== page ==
Carrying on Peace Pilgrim's mission
This year’s celebration begins on Friday night, Sept. 16, and the guest of honor will be Planetwalker John Francis, an environmentalist who walked from California to Wisconsin.
“He began in California when he was in his teens,” Young said. “When he lived in California, he saw an oil spill and its devastating effects. He swore he would never drive a motorized vehicle again, and he didn’t speak for 17 years. He said he would learn more by listening.”
While in Wisconsin, he earned his Ph.D. in environmental sciences. He will speak following a screening of I AM, a movie made by Tom Shadyac, at Cedar Creek High School. The movie will be screened at the school’s Dr. Adam C. Pfeiffer Performing Arts Center, beginning at 7 p.m. It asks the question, “What is wrong with the world, and what can we do to change it?”
“I saw Tom Shadyac on the Oprah Winfrey Show in May and instantly thought this would be just the type of inspirational film Peace Pilgrim would’ve supported,” celebration Chairwoman Nanette Galloway said. “When we contacted Mr. Shadyac to find out if we could show the film during our celebration, his people said they were so pleased to be part of Peace Pilgrim’s legacy.”
The film briefly features Pilgrim, and Francis is also interviewed in the movie.
A peace pole will also be dedicated for the high school.
On Saturday, Sept. 17, a two-mile Intergenerational Walk for Peace will be held, beginning at 9 a.m. The walk will begin at Peace Pilgrim Park and continue to Pilgrim’s home, and back. The course is “scenic and mostly flat, and other historical sites will be visited along the way.”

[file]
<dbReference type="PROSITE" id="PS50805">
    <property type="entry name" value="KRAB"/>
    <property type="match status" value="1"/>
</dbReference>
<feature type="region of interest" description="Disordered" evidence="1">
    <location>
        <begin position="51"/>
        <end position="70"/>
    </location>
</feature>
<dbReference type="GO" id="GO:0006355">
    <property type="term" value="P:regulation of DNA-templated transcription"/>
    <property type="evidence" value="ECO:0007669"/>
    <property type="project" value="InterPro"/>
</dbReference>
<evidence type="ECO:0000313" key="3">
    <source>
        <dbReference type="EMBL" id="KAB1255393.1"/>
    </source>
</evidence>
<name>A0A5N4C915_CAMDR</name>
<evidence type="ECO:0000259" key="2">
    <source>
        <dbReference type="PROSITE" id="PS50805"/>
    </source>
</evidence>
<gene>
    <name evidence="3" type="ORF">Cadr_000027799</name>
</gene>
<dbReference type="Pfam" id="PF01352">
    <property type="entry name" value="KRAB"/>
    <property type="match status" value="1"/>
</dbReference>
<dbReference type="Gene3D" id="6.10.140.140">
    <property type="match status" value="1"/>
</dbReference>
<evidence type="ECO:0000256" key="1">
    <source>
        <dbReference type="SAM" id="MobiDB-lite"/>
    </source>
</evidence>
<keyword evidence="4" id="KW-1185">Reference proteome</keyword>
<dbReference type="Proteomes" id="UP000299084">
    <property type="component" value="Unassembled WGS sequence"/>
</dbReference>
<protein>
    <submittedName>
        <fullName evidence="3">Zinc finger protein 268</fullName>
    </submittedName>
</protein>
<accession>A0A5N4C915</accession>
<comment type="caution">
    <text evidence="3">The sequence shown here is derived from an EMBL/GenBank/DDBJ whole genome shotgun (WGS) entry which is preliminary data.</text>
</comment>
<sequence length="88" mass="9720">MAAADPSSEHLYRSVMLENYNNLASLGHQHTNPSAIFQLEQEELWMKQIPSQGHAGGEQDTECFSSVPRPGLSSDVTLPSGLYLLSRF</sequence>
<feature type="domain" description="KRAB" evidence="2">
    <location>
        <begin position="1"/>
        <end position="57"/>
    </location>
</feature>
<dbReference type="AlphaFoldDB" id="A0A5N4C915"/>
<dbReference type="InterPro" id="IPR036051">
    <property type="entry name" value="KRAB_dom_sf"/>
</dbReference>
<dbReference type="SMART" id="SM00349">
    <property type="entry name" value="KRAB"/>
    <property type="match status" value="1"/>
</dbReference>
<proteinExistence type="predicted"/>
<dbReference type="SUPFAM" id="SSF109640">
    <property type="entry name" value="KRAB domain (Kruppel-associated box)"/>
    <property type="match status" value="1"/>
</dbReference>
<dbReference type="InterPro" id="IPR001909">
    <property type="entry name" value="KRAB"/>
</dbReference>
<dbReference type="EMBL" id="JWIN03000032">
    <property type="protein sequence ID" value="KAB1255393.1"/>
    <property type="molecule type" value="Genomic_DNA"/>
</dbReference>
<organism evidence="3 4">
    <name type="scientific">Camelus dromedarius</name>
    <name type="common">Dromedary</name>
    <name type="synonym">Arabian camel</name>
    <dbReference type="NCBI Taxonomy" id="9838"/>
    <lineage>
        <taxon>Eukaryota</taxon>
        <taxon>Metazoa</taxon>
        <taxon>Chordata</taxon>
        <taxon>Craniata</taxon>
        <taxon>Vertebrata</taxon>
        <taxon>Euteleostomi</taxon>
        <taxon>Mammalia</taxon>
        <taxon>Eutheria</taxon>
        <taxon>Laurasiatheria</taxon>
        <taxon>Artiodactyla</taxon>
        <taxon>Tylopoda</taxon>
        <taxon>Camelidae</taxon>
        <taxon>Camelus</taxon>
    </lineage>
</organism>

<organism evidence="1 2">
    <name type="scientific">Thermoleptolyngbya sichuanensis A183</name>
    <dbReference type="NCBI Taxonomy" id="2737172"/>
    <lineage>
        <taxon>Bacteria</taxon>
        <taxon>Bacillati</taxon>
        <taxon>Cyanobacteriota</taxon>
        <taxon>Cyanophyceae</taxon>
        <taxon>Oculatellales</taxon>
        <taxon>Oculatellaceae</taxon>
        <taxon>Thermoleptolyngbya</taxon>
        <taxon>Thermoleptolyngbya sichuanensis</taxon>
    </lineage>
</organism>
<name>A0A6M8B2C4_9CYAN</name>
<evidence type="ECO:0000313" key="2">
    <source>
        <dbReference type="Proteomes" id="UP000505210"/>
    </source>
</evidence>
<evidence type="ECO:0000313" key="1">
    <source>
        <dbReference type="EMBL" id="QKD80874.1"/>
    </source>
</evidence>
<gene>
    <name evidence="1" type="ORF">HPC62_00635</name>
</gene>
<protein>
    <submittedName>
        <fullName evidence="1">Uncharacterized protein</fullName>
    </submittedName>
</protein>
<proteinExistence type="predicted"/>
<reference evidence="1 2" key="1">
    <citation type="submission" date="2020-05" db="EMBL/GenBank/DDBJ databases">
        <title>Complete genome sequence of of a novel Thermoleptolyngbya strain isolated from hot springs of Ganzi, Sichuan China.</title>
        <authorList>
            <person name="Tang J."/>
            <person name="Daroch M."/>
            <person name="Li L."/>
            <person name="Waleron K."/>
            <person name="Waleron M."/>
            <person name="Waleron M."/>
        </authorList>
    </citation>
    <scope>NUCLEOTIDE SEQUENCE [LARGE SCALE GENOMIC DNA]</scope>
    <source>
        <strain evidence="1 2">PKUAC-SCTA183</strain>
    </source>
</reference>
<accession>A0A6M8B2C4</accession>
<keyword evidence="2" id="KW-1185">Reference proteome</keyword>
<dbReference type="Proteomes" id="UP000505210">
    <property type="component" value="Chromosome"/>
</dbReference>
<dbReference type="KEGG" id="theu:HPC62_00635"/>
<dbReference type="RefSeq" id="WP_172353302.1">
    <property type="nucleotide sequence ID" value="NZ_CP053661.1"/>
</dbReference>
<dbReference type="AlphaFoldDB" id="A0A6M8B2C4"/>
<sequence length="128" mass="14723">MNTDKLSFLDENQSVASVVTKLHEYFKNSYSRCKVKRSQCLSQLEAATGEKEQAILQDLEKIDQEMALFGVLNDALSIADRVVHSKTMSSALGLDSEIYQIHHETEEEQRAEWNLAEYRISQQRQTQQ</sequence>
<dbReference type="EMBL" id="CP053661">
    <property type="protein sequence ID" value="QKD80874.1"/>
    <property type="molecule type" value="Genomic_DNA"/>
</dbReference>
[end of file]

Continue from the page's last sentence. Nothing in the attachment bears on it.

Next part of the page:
Registration begins at 7:30 a.m., and is $5. T-shirts will be given to the first 100 participants. High school, middle school and community-based teams may walk for free if they wear their own team shirts or jerseys. There will be refreshments and give-aways.
An educational program and community park will be held in the park following the walk, in which hot dogs and veggier burgers will be served. Those attending should bring a covered dish to share. Entertainment provided by D.J. Dan Slam and a unifying drum circle led by Dave Shaman begin at 2 p.m.
The celebration concludes on Sunday, Sept. 18 with an interfaith spiritual service hosted by the Atlantic County Area Friends Meeting and the Unitarian Universalist Congregation of the South Jersey Shore at the Unitarian Church on Pomona Road in Galloway. Service begins at 10 a.m.
Throughout the three-day celebration, the celebration committee, in conjunction with the National Walk A Mile in My Shoes (WAMMS) will be asking for donations of gently worn shoes for the needy in Atlantic County.
According to Galloway, there are about a half dozen volunteers who work together to put the event together. It is the first time the event will be held in September. It usually takes place in July, on Pilgrim's birthday, but the event was switched this year because of the "often oppressive heat, and because we wanted to get more students involved," Galloway said.
For more information on the event, visit peacepilgrim100.com.